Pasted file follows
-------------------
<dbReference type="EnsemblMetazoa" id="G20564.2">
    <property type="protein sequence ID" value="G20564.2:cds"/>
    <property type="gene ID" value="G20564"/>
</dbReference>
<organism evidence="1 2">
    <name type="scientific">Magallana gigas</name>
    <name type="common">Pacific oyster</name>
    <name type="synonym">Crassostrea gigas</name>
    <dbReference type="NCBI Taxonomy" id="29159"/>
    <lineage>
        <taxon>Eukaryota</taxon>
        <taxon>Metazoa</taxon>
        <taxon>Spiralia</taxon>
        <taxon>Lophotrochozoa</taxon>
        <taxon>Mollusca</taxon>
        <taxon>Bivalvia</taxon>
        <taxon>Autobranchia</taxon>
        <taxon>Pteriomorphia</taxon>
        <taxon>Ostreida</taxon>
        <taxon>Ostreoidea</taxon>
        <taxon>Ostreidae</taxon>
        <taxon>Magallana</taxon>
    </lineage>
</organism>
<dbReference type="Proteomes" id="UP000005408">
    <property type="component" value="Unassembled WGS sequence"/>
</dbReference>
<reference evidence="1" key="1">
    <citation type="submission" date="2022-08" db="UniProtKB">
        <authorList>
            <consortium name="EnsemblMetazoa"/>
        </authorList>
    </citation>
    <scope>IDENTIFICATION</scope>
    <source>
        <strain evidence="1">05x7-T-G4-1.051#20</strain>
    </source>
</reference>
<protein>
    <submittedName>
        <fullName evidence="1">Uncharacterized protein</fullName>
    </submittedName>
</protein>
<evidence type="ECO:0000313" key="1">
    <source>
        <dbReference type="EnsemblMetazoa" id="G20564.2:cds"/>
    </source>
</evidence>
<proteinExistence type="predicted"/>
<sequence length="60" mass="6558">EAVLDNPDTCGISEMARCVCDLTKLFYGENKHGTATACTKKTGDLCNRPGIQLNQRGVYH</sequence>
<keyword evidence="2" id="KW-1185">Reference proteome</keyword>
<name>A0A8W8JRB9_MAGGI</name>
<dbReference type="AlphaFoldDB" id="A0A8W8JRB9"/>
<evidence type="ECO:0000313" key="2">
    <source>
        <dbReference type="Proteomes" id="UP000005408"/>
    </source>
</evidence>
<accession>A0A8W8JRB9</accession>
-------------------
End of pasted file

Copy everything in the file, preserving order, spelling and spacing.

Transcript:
<dbReference type="EnsemblMetazoa" id="G20564.2">
    <property type="protein sequence ID" value="G20564.2:cds"/>
    <property type="gene ID" value="G20564"/>
</dbReference>
<organism evidence="1 2">
    <name type="scientific">Magallana gigas</name>
    <name type="common">Pacific oyster</name>
    <name type="synonym">Crassostrea gigas</name>
    <dbReference type="NCBI Taxonomy" id="29159"/>
    <lineage>
        <taxon>Eukaryota</taxon>
        <taxon>Metazoa</taxon>
        <taxon>Spiralia</taxon>
        <taxon>Lophotrochozoa</taxon>
        <taxon>Mollusca</taxon>
        <taxon>Bivalvia</taxon>
        <taxon>Autobranchia</taxon>
        <taxon>Pteriomorphia</taxon>
        <taxon>Ostreida</taxon>
        <taxon>Ostreoidea</taxon>
        <taxon>Ostreidae</taxon>
        <taxon>Magallana</taxon>
    </lineage>
</organism>
<dbReference type="Proteomes" id="UP000005408">
    <property type="component" value="Unassembled WGS sequence"/>
</dbReference>
<reference evidence="1" key="1">
    <citation type="submission" date="2022-08" db="UniProtKB">
        <authorList>
            <consortium name="EnsemblMetazoa"/>
        </authorList>
    </citation>
    <scope>IDENTIFICATION</scope>
    <source>
        <strain evidence="1">05x7-T-G4-1.051#20</strain>
    </source>
</reference>
<protein>
    <submittedName>
        <fullName evidence="1">Uncharacterized protein</fullName>
    </submittedName>
</protein>
<evidence type="ECO:0000313" key="1">
    <source>
        <dbReference type="EnsemblMetazoa" id="G20564.2:cds"/>
    </source>
</evidence>
<proteinExistence type="predicted"/>
<sequence length="60" mass="6558">EAVLDNPDTCGISEMARCVCDLTKLFYGENKHGTATACTKKTGDLCNRPGIQLNQRGVYH</sequence>
<keyword evidence="2" id="KW-1185">Reference proteome</keyword>
<name>A0A8W8JRB9_MAGGI</name>
<dbReference type="AlphaFoldDB" id="A0A8W8JRB9"/>
<evidence type="ECO:0000313" key="2">
    <source>
        <dbReference type="Proteomes" id="UP000005408"/>
    </source>
</evidence>
<accession>A0A8W8JRB9</accession>